What 'Proposition' is on the agenda, and when we get to vote on it, is never quite made clear. Two suited vocalists at podiums flank the Joyce stage, one delivering oratory and the other song, framing the symmetrical freestanding roman columns by Bjorn Amelan that create an image of a stately commons or the White House itself (between and in front of which the dance occurs). Flame-haired vocalist Lisa Komara occasionally echoes actor Jamyl Dobson's texts in unexpected operatic asides that take the image of political press briefing or newscast to a new level of the absurd. Like the spoken text itself (more like a litany, excerpted from various historical speeches and addresses, with original text by Jones), this framing image seems overly purposeful. Without such pointed references to politics or religion it wouldn't fairly be a BTJ/AZ work, nor perhaps would it be able to draw our perception of this work's historical inspirations into contemporary association. Yet as theater, this barrage from a pulpit leaves absent an avenue for the audience to feel implicated or participatory within a work about the very man who revolutionized democracy as it was once known. Instead, as a solitary demonstration of protest, a half broad-suited, half bare-shouldered Leah Cox enters the stage alone to lie still inside a vermilion pool of light following video projections of the 'White House' burning in flames. This is one of few moments of rest inside a relentless choreography, and makes the powerful statement that sometimes the strongest response to crisis is intentional non-doing, all the more so for it's being unspoken.

Like many of the company's theatrical devices, the shaping of the role of protagonist Paul Matteson (who plays Lincoln in later parts in this trilogy) follows traditional stage conventions but prompts the question of what it may mean to and of how to construct the post-modern tragedy in dance. Opening the work with a solo in casual contemporary costume, Matteson shifts from a dancer's moving image in his charismatically contemplative and lofty style to a theatrical one of the heroic everyman, eventually stripped to his briefs and standing for a curiously long time before the audience -- curious for drawing an uncomfortable association of white male as a blank canvas and normative 'neutral.'  Matteson later embodies the role of the chorus leader, clothed by other members of the company and usurped into the crowd, and still later the role of the spokesman, transgressing the divide between 'historical' and 'contemporary' worlds by being the only dancer to step forward onto the podium to recite text. As he is the only character in this dance-drama who undergoes narrative change, it almost seems like he will either have to die or to save them all, as is often the fate of the lead chorus member or hero. It turns out to be the latter. In a remake of the exercise of 'trust falling,' various members of the company during a full cast section take turns at falling into space, with Matteson alone throwing himself with full aerial assault to pitch his body beneath theirs. Successfully creating rough-edged tension and suspense in an otherwise almost too-perfect production, Matteson's tripping over himself in urgent reaction doesn't just demonstrate risk, or physical impossibility, as the BTJ/AZ aesthetic tries hard to convey, but sets up a structure for performing human behavior in extremis that creates a resonance with the universally human experiences that join all of us together, and that exemplify them.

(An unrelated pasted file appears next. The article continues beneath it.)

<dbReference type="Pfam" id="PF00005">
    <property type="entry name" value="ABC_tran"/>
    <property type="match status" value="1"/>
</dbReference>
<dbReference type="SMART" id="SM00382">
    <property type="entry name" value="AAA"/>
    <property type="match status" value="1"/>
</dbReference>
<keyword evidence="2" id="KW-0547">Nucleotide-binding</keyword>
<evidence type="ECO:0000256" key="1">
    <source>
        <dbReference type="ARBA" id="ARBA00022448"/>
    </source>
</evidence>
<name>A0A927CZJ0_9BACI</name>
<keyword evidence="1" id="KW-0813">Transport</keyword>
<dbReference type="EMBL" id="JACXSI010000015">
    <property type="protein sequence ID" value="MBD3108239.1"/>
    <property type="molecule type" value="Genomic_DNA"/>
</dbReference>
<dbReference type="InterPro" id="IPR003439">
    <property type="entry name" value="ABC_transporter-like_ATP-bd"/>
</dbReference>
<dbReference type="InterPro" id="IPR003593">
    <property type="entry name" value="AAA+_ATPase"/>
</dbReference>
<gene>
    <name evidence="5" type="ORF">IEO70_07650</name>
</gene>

"If we insist on telling the same stories again and again... we will become them," writes Jones, and "Serenade / The Proposition" rests in the viewer's imagination not only as a chapter of this choreographer's story but ultimately as the ongoing question of what constitutes a company -- keeping in good company? a regiment, a battalion? all the people in this room? -- and the story of the becoming of the company of people that makes this United States of America. As a master-minding display of multiple subjectivities, this kind of work brings to mind nationalist companies that embody the conflict of identity within a citizenship -- I think of Batsheva Dance Company, particularly in the work "Three" (seen November 15, 2007 ) -- and of conceptual choreographers who propel their work with a similarly rigorous questioning of selfhood; I think of Tere O'Connor, whose newest work, "Wrought Iron Fog," premiered not a block away from 'Serenade / The Proposition' in the same week (at Dance Theater Workshop, where I saw it November 13). In a 2006 conversation (published online in Movement Research's quarterly "Critical Correspondence"), O'Connor asked of himself and another choreographer, "What is coming from an internal source, and how does that relate to the moment you're living in?" I saw "Serenade / The Proposition" as coming very much from that vein of questioning, one that highlights the transfixing perplexity of how to make performances, whether as dance, theater, spectacle, or tragedy, that are both personally specific and socially/universally resonant and communicable as such. "That's where I think there's a drama in it, that it's so persistent," O'Connor continued, "You insist on it, and insist on it." Jones and O'Connor display different masteries of form, deriving from very different inspirations, but to the pleasure and provocation of their audiences both are propelled by performing subjectivity again and again. Within Jones's "Serenade /The Proposition," through that insistence an empty space still exists for an imaginary figure to stand dimly lit in the middle of the audience, watching all that is somehow simultaneously disharmonious and cooperative on stage as in life, to voice the multitudes of our subjectivities, seated, present, waiting.